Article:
Cover Image: Deepest Blue

Deepest Blue

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Member Reviews

This was different to what I would typically read but I really enjoyed it. It gave me Neil Gaiman vibes and I enjoyed reading this book

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I didn't manage to get past 20% of this book. The narrative was so confusing and, as lyrical as the writing might be, I struggled to grasp what was actually going on which, ultimately, alienated me from the story more than the magic and whimsy of the writing attracted me to it.

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Oooh! I just loved this book so so much. There's something about it that is so different, yet so relatable to me and it tapped a part of my reading that I have been yearning for. It's such a timely, unique, and diverse read that is perfect for everyone - not just YA readers! I loved the magical aspect of it too! It just added more to the book. Definitely recommend!

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Let’s start with the style, the lyricism was spectacular and the world building delicious(a word I use rarely.) The plot and follow through were not as strong unfortunately but I had no regrets reading this novel. Sometimes the style alone is enough for me even if this isn’t usually so for most readers.

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Unfortunately, this book was not for me. I was thoroughly confused throughout and I did not like the writing style of the book. The premise sounded really good but it didn't live up to it in my opinion. Maybe I'll try Mindy Tarquini again on a later stage as there seems to be a lot of people really liking her.

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Thanks to NetGalley for providing an ARC of this book.

I found this book to a bit of a challenging read, as it drops you into a world that is slightly different from ours and yet does not do an adequate enough job to tell you how it works.

I found myself struggling to understand why things were happening, and how. I felt it took away from the story (which also had some backstory too confusing to follow) and left me frustrated.

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The Booksparks Fall Reading Challenge 2018 (#FRC2018) is here.  Summer is coming to a close and BookSparks releasing their next reading challenge.  They pick 17 new Fall books, and they take readers on an adventure this season.  Today's book is yet another book in their challenge - Deepest Blue: A Novel by Mindy Tarquini. 

I'm actually glad I was able to get a digital copy of this book from the publisher through NetGalley, since I was familiar with author Mindy Tarquini thanks to the opportunity of reading her 2016 bestseller, Hindsight.  I'll be the first one to admit that this genre is definitely out of the realm of my normal reading preference.  Shortly after getting the digital copy, I received a copy of the actual paperback book, which made me very happy ♥  That being said, when I read the description of the story, I knew it was one I wanted to read.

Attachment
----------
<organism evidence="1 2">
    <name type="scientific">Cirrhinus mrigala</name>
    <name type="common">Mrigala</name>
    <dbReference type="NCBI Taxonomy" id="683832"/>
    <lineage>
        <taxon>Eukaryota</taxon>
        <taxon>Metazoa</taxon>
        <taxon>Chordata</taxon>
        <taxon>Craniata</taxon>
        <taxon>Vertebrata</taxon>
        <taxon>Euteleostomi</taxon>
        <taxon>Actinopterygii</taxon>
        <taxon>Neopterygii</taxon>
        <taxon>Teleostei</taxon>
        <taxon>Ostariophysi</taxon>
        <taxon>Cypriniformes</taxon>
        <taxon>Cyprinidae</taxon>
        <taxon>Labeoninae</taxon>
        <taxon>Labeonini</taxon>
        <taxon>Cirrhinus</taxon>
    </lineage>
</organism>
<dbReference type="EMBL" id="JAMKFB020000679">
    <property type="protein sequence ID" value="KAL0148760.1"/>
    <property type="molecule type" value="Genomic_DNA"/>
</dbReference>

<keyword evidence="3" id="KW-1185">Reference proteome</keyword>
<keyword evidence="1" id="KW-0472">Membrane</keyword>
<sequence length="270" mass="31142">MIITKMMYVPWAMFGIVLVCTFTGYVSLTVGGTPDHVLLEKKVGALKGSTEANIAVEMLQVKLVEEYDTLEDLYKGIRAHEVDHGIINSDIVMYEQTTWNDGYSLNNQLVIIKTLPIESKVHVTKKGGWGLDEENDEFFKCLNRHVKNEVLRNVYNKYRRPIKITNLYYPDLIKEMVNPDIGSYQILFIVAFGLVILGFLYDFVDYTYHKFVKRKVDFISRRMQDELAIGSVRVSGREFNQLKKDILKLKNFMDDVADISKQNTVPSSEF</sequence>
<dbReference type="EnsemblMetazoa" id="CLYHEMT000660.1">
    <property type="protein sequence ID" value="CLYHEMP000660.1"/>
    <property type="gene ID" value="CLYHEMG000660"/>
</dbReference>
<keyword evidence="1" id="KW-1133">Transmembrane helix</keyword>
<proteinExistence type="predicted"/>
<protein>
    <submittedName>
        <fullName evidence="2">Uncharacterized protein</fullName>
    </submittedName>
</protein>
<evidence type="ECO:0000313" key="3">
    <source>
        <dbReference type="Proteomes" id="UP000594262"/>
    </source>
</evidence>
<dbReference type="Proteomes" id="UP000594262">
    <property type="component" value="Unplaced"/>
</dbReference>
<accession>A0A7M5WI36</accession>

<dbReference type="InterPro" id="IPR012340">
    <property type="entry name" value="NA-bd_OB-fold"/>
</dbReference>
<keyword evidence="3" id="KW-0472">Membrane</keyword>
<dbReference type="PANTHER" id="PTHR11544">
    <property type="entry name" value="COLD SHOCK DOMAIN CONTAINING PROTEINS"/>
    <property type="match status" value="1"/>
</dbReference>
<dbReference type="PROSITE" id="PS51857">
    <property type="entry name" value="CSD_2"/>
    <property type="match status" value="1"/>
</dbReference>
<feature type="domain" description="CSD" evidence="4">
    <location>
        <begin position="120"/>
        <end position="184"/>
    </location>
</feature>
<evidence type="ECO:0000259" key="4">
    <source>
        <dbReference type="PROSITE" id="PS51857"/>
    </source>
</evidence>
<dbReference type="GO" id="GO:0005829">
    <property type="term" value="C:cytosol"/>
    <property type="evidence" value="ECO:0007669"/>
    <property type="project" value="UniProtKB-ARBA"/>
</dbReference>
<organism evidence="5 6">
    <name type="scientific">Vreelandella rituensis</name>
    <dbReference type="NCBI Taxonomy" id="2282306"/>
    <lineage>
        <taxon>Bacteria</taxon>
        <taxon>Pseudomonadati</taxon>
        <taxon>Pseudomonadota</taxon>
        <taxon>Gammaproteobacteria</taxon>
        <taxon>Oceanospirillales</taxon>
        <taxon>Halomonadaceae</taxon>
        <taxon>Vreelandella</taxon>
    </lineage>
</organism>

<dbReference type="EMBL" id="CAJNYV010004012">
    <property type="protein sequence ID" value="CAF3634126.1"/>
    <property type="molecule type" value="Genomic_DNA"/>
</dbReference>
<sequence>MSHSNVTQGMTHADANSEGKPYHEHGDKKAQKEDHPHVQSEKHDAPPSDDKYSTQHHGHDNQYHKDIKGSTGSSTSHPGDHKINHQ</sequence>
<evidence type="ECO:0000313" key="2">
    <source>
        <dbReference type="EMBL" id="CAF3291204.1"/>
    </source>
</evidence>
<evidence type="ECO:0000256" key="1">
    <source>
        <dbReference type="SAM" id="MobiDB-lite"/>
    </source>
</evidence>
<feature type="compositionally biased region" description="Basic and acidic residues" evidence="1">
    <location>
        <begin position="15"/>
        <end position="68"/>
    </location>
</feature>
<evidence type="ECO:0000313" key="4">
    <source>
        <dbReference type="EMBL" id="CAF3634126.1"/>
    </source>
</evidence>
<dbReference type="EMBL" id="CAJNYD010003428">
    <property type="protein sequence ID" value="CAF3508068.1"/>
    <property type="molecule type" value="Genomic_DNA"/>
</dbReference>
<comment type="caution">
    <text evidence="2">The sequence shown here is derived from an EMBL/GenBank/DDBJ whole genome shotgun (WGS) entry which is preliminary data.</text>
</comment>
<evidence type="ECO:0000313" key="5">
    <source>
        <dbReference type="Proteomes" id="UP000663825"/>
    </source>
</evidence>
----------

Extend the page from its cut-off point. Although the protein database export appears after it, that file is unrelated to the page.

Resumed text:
The story in Deepest Blue is based somewhat on Italian folklore of a magical and enchanted world called Panduri, which can only be seen at twilight. The description of this city is so beautiful - I had great imagery in mind while reading the book. I felt like if I could actually see it, it would be glowing and abundantly filled with plants and trees and beautiful nature.  

The group of brothers - Antonio, Matteo and Claudio - are in mythical Panduri and are bound by their star charts, they are to do what is expected of them..... but then they don't. I loved the family drama woven in this fantasy story. Ms. Tarquini again writes a very engaging and fast-paced story with multiple layers.  The writing is incredible and the characters in this story were very interesting. I loved how easy it was to dive into the magical world of Panduri.

I received a complimentary advanced reader digital copy of this book from NetGalley, and I received a paperback advanced reader copy of this book from BookSparks, but I'm not required to post a positive review. I am, however, posting as part of the BookSparks Fall Reading Challenge 2018 (FRC#2018).

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A book for fans of Neil Gaiman? Yep, i'll take that. An ephemeral Italian-inspired city named Panduri that can only be seen at Twilight? Right up my street! The premise of 'Deepest Blue' had me extremely excited and desperate to begin reading, but, ultimately, I found it a very frustrating experience as it felt like the author had a truly magical and fairly original idea, but that the execution of said idea fell short of the mark. To say I was disappointed would be an understatement as I thought this had the potential to become a bestseller and catapult Tarquini to the top. I have to mention the dreamy cover art too. Stunning.